Reviews

Kristin Chenoweth *****

 A captivating solo concert, “My Love Letter to Broadway,” at the Lunt
Fontanne Theatre through Nov. 13 is an
eclectic selection of songs and personal reminiscences.

By: Patrick Christiano

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 A captivating solo concert, “My Love Letter to Broadway,” at the Lunt Fontanne Theatre through Nov. 13 is an eclectic selection of songs and personal reminiscences.

By: Patrick Christiano

Tony and Emmy award winner Kristin Chenoweth is a Broadway star from Broken Arrow, Oklahoma, an adorable mashup of contradictions, a bubbly blond with a powerhouse voice in a diminutive 4’11” frame, a glamorous diva and a hilarious self-deprecating comedian, who happens to be a staunch LGBTQ activist and a devout Christian. She’s got a bright legit opera voice and a deliriously entertaining down to earth style. And she commanded the stage at the Lunt-Fontanne Theatre with the ease and intimacy of a veteran performer having a great time living large. The evening she said was a dream come true, and those in attendance were blessed as well.

The show blends showtunes, standards, pop, country and gospel into a uniquely captivating evening that is as original as the Star herself.  Dressed in glamorous yet edgy Christian Sirian outfits in shades of fuchsia that accented the Star’s sexy petite figure and legs Chenoweth owned the stage with her playful style and amazing powerhouse pipes.

Elegantly directed by Richard Jay-Alexander, who has directed Chenoweth’s touring appearances in recent years, the show begins with the Star in a pink bathrobe writing a letter to producer James L. Nederlander, giving us her history about being a girl from Broken Arrow, Oklahoma, who dreams of Broadway, while singing “You Made Me Love You.” The robe comes off to reveal the Star in a secquined fuchsia hot-pants romper in which she struts her stuff to “Let Me Entertain You,” from Gypsy. Without hardly skipping a beat she moved effortlessly into a stunning rendition of “I Could Have Danced All Night” from My Fair Lady impressively showing off her celebrated operatic high notes.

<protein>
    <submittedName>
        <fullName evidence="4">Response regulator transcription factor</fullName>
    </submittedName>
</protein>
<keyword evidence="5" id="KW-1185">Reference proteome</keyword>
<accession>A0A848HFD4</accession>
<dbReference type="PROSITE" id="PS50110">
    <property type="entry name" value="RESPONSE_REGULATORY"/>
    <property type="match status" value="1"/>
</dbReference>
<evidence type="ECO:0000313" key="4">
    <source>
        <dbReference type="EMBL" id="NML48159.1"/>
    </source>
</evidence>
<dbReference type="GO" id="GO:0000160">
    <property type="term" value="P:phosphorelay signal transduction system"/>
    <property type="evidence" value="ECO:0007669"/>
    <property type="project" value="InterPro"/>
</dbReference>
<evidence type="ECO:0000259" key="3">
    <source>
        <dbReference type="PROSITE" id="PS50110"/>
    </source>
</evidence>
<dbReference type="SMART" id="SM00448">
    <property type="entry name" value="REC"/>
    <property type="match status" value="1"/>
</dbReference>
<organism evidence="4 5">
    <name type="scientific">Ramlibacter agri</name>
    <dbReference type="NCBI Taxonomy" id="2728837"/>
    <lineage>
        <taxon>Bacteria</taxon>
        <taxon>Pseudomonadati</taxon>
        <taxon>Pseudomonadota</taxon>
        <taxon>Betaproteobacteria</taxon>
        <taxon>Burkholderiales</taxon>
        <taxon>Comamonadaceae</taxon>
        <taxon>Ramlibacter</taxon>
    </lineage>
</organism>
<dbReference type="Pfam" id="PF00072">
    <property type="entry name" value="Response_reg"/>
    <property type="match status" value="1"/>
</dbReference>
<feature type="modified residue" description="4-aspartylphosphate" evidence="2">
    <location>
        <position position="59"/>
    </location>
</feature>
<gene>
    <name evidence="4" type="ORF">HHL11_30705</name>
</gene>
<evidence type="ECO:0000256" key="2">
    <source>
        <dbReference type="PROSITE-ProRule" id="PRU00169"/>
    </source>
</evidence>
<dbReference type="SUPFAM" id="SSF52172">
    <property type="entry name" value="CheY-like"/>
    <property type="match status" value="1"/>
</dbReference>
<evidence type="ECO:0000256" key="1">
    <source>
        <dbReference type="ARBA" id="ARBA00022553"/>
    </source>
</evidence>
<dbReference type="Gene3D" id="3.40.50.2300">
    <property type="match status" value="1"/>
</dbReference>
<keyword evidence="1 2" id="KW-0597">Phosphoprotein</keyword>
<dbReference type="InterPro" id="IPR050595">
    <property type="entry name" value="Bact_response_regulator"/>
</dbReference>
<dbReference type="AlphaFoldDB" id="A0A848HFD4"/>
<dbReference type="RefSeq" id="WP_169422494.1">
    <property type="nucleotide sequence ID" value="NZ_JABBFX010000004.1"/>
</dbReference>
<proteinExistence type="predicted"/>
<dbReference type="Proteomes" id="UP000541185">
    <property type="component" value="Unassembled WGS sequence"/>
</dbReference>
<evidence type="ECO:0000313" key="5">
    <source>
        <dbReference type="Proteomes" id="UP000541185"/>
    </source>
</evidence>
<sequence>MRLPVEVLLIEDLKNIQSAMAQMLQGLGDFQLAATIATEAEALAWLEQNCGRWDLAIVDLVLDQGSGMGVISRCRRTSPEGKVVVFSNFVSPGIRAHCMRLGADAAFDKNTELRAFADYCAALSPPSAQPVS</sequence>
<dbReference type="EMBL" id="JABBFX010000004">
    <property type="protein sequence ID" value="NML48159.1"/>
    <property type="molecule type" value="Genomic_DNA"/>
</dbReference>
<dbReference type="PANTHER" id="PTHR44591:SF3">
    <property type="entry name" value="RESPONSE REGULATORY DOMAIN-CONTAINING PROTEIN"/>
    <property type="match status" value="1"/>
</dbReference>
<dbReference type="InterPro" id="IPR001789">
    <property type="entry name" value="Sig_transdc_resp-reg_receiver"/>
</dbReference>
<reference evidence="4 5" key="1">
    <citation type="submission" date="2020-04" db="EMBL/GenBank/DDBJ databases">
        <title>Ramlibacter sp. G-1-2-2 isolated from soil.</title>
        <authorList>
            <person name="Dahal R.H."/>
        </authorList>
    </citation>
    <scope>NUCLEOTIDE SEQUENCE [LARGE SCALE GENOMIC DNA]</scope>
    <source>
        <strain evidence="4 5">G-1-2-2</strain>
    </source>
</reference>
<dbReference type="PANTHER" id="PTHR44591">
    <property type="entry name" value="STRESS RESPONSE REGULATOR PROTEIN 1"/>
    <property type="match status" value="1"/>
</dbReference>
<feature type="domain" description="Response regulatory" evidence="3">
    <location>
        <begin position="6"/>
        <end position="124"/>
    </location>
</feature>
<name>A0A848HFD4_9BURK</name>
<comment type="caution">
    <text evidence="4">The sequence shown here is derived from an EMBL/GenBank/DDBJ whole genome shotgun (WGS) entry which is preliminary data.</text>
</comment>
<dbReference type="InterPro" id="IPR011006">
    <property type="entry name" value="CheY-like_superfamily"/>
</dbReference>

She’s accompanied by five terrific musicians led by music director Mary-Mitchell Campbell. A program note from the Star said the show will be different every night. The third performance, which I attended, was indeed different from reports of opening night. Each evening she is joined by a different guest star, and 12 different choirs will share the stage each night as well. Alan Cumming, a dear friend who co-hosted the Tony Awards with her last season, joined her from the audience for some witty banter recalling moments from their friendship over the years, before launching into a spirited “Easy Street.” At Friday’s show the choir from Pace University joined her on two songs. First up was a stirring Jesus song “Upon this Rock,” which the Star quipped “If you’re an atheist this will be over in four minutes.” And her signature song, “Popular” from Wicked was part of the show. This time,  however, the song was turned into a funny parody on The Donald calling the Star for advice.

Chenoweth’s voice is remarkable, supple an controlled. One of the many highlights of the evening was a medley of Willie Nelson’s “You Are Always on My Mind” and Stephen Sondheim’s “Losing My Mind,” which demonstrated her superb skill. Her rendition of “Bring Him Home” from Les Miserables, one of the Star’s favorite shows, soared with haunting authenticity. The selections from her new album, “The Art of Elegance,” were beautiful as well. They included “I Get Along Without You Very Well” and the Burt Bacharach-Hal David standard, “A House is Not a Home,” along with “Smile,” performed as an encore with a depth of feeling that was moving and fresh. Chenoweth enchants with effervescent ease, a soaring soprano with a unique blend of contradictions that keeps you smiling throughout two plus hours of entertainment.

“My Love Letter to Broadway” runs through November 13, 2017 at the Lunt-Fontanne Theater, 205 West 46th Street. Running time: 2 hours 20 minutes. For tickets  call 800-745-3000 or ticketmaster.com

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